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In light of some recent worms I'm looking at ways to further restrict access to terminal services on my public facing Win2k3 server. Are firewall IP address restriction is not an option as the genuine clients are all on dynamic addresses.

It seems the most likely option is to set up IPSec VPN functionality on the server. That looks like it will involve a bit of fiddling around so I thought I'd check if anyone else has any experience doing this and whether or not IPSec is actually the simplest and lightest approach?

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What worms are you referring to? How were you affected by said worms? – joeqwerty Aug 31 '11 at 12:36
Got this in the post from Amazon…. I wasn't affected just want to take some precautions over and above strong passwords. I'd prefer to avoid the brute force attempts polluting my event logs. – sipwiz Aug 31 '11 at 13:08
up vote 2 down vote accepted

Outside of a VPN solution which is the best solution obviously.

I have had clients in the past that insist on the best security possible for no money, LOL, seems redicules eh.

Anyway, aside from very strong passwords as you say, change the port number that Terminal Server listens to. Everyone knows port 3389 is Terminal Server so change it to something obscure, you can then close that port on their firewall and open the new one, make it something rediculesly high in the port range like 9000 that way it does not get scanned during a simple port scan from outside your network.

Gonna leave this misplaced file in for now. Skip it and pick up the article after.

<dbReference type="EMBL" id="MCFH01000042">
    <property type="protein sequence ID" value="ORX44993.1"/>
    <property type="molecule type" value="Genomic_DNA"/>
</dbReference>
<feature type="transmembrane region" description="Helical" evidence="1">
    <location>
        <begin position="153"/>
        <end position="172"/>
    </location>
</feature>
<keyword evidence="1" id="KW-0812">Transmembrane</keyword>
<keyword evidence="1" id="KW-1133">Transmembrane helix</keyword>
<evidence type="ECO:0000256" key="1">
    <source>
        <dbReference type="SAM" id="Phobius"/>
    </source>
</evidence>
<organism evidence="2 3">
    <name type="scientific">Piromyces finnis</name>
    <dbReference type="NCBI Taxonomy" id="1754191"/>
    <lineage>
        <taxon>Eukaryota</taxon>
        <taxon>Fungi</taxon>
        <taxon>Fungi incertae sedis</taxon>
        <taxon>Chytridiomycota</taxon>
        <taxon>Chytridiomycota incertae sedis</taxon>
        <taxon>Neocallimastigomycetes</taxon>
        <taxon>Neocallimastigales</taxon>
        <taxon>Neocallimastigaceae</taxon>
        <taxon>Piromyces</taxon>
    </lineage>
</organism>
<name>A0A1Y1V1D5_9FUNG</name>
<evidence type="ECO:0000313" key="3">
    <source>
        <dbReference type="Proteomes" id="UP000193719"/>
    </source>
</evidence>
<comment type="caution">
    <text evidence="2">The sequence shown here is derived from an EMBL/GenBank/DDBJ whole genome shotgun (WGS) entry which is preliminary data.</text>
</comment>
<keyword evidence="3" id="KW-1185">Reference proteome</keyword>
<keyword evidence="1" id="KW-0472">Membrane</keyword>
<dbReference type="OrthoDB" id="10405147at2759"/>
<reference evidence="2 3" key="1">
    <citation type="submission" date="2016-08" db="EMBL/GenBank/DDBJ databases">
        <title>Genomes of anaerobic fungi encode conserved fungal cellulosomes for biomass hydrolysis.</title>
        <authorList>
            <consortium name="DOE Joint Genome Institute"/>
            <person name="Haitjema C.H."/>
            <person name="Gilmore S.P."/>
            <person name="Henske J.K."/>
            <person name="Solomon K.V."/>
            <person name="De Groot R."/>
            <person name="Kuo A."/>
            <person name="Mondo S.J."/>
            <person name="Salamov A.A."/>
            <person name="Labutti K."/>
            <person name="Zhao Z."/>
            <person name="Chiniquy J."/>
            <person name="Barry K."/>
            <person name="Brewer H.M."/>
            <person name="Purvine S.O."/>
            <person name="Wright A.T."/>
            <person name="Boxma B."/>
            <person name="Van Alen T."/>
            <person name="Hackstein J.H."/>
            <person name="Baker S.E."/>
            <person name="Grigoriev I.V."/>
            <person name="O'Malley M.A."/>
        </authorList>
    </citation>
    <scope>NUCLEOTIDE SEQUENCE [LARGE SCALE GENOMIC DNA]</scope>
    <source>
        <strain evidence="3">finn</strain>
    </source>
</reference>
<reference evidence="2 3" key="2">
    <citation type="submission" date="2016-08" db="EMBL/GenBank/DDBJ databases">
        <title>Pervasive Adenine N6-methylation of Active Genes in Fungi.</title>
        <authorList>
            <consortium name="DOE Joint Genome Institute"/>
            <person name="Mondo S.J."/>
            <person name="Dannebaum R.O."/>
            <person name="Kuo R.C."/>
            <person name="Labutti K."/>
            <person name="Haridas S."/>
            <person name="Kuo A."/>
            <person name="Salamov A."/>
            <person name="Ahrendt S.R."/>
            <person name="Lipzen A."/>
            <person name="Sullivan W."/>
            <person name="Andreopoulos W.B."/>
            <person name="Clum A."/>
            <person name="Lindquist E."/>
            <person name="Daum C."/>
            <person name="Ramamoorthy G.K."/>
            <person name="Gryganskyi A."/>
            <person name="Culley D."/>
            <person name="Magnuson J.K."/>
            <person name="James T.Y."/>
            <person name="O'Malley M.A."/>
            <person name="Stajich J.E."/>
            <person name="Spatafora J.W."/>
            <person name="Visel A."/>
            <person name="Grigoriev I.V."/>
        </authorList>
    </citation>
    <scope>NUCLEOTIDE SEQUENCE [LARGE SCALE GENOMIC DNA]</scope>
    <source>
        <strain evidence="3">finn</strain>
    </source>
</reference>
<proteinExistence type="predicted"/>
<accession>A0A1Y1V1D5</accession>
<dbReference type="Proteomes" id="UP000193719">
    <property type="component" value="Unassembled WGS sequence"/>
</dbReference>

Afterwards go here and run the test, your should not see your terminal servers port on the list, hopefully you see nothing except your mail server if you have one

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I already had an SSH service running so I closed port 3389 and used an SSH tunnel to connect. However that's not adding anything extra except obscuring the port. Looks like the IPSec VPN is what I should be looking at. – sipwiz Aug 31 '11 at 23:57
Agreed, the VPN is definitely the best solution. ;) – Tom Sep 1 '11 at 5:10

Take a look at setting up a "Terminal Services Gateway" or I think server 2008R2 calls it Remote Desktop Gateway. You setup an Internet facing IIS server to act as a gateway preferably in a DMZ off your firewall. Clients contact the server securely over HTTPS, secured with a certificated signed by a trusted public certificate authority. This server can in turn check against a policy server on (or what) is allowed to connect and can even do a health check to qualify what kind of RDP session is allowed, and it then pipes the RDP to the real destination server. You could have a policy that says only domain machines, or machines with a certificate you exported are allowed to connect.

FYI, this solution takes time, effort, and probably a little money, but it's EXTREMELY useful. Not compatible with the Mac OSX RDP client from Microsoft as of 6 months ago.

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Yes I've seen that working in the past. If I recall correctly the solution also supports a terminal service client that runs as a browser plugin which can be handy. It will be too much in cost and effort for me though. I don't want to purchase an additional server or upgrade my existing Win2k3 one to Win2k8R2. – sipwiz Sep 1 '11 at 0:18

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